Essentially that’s what you’re doing when you buy shares of QXM, a Chinese phone manufacturer with $400 million cash on its books. Sounds like a great opportunity, but of course, with great opportunity there is also great risk. So in true Stock Gumshoe tradition, I will attempt to write a balanced summary on this company and outline why this unique investment presents itself at this time.
The stock went public about 5 years back with incredibly bad timing as Blackberry and Apple were about to assault China. Besides battling those two behemoths, the company was busy fighting cheap counterfeit copies of its own CECT telephones. As a result, what might have seemed like a good idea at the time went south very fast and the stock has pretty much been on a downward spiral since its NYSE debut.
QXM has only 58,000,000 shares outstanding and over ½ of those shares are owned by its parent company, XING, leaving a float of about 28,000,000. It’s thinly traded and this small float can make it volatile. Late in the 4th quarter of 2010, XING offered to buy out QXM minority shareholders with an offer of 1.9 shares of its own stock + .80 in cash. This sent QXM stock up to almost $6.00 per share. But, in April of 2011, the buyout offer was rejected by the minority shareholders (perhaps not the wisest decision ever made) and both stocks have near totally collapsed since that time.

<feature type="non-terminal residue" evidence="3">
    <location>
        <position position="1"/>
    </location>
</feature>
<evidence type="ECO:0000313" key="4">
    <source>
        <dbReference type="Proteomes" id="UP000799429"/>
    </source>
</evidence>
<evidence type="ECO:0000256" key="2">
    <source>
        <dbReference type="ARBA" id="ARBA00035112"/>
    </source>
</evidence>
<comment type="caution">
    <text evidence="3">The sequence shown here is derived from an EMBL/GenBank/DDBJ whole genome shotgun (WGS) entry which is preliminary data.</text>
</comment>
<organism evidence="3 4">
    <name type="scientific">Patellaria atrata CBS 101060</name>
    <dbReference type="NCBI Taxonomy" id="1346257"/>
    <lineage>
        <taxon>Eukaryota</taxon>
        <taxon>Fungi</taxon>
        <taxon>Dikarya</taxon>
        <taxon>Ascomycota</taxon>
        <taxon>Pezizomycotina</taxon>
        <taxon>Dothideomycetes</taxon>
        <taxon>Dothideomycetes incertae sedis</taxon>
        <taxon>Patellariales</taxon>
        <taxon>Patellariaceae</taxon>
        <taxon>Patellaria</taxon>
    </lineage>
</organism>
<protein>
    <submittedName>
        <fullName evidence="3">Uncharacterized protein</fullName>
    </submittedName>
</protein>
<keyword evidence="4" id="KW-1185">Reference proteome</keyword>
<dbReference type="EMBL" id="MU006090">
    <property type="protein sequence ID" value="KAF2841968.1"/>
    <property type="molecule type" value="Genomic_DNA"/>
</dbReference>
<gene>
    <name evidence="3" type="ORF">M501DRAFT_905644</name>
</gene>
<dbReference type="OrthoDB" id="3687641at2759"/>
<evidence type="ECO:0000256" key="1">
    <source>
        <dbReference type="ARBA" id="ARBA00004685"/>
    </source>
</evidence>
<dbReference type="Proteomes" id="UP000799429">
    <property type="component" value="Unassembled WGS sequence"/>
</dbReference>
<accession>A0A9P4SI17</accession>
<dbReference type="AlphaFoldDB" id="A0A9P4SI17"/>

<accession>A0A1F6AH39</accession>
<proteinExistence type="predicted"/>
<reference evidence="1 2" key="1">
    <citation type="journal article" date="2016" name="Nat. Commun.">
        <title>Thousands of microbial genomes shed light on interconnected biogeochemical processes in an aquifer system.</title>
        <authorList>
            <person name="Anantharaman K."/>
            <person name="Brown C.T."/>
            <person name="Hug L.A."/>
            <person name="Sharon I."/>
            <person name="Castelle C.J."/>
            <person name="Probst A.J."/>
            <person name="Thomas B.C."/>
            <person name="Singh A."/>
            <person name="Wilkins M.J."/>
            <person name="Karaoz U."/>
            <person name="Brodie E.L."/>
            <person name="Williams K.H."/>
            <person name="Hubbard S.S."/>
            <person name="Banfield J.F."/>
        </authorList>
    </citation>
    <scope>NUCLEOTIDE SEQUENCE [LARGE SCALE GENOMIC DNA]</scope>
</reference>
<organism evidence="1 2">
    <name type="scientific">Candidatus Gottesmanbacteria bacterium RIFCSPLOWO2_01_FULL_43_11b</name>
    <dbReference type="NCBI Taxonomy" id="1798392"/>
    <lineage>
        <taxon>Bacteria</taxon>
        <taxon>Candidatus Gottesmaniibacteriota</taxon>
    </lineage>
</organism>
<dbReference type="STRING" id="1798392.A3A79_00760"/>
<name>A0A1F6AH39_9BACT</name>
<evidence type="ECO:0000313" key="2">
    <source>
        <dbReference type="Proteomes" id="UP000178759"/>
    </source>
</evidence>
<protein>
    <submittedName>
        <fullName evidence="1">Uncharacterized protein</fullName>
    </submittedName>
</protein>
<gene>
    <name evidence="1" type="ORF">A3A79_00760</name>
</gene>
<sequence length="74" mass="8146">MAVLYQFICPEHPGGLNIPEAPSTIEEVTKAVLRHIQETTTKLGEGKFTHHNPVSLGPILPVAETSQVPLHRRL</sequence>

Since the failed buyout, XING has been determining how best to acquire QXMs assets. One possibility would be an inter-company loan. This is perhaps the least desirable alternative for QXM shareholders, but it would be more appealing if the interest on the loan would be paid to shareholders as a divvy. Another option would be to just dismantle the company and distribute the cash (about $7.00 per share) but that is most unlikely. One troubling item is that at the present time, both companies share the same CEO. I’m not at all sure how he can legitimately serve both sets of stockholders since they have naturally conflicting interest regarding distribution of the cash.
The largest of the minority shareholders and the one primarily responsible for scuttling the buyout is Shah Capital Management with 5,700,000 shares. Most encouraging, is that in the 3rd quarter a large position (732,633 shares) was taken by famed value investor Francis Chou – the former telephone repairman who became filthy rich with Fairfax Financial and is now manager of Chou Associates.
The initial buyout offer failed in April, and I would expect that by the end of the 1st quarter 2012, XING will have decided how best to dispose of this company to get its hands on its share of the cash. If it tries to shut the minority shareholders out completely, there will be plenty of lawsuits holding things up, so I’m looking that they will look to appease them in some fashion and a happy ending is had for all.